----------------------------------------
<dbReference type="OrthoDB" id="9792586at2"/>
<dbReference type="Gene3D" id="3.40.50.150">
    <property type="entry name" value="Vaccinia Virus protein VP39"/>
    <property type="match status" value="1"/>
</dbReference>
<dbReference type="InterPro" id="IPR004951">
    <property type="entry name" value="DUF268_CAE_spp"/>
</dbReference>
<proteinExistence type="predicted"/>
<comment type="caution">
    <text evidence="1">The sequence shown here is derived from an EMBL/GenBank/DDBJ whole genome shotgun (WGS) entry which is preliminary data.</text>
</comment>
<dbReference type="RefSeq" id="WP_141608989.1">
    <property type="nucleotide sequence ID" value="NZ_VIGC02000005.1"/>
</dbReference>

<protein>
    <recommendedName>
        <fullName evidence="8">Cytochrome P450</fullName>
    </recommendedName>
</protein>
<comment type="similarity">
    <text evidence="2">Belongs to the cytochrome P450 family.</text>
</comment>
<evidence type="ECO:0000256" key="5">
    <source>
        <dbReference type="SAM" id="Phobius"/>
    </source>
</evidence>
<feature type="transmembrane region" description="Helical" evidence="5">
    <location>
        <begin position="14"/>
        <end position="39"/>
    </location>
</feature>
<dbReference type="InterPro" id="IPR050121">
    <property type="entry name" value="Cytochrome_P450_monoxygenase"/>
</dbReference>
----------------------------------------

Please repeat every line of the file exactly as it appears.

<dbReference type="OrthoDB" id="9792586at2"/>
<dbReference type="Gene3D" id="3.40.50.150">
    <property type="entry name" value="Vaccinia Virus protein VP39"/>
    <property type="match status" value="1"/>
</dbReference>
<dbReference type="InterPro" id="IPR004951">
    <property type="entry name" value="DUF268_CAE_spp"/>
</dbReference>
<proteinExistence type="predicted"/>
<comment type="caution">
    <text evidence="1">The sequence shown here is derived from an EMBL/GenBank/DDBJ whole genome shotgun (WGS) entry which is preliminary data.</text>
</comment>
<dbReference type="RefSeq" id="WP_141608989.1">
    <property type="nucleotide sequence ID" value="NZ_VIGC02000005.1"/>
</dbReference>

<protein>
    <recommendedName>
        <fullName evidence="8">Cytochrome P450</fullName>
    </recommendedName>
</protein>
<comment type="similarity">
    <text evidence="2">Belongs to the cytochrome P450 family.</text>
</comment>
<evidence type="ECO:0000256" key="5">
    <source>
        <dbReference type="SAM" id="Phobius"/>
    </source>
</evidence>
<feature type="transmembrane region" description="Helical" evidence="5">
    <location>
        <begin position="14"/>
        <end position="39"/>
    </location>
</feature>
<dbReference type="InterPro" id="IPR050121">
    <property type="entry name" value="Cytochrome_P450_monoxygenase"/>
</dbReference>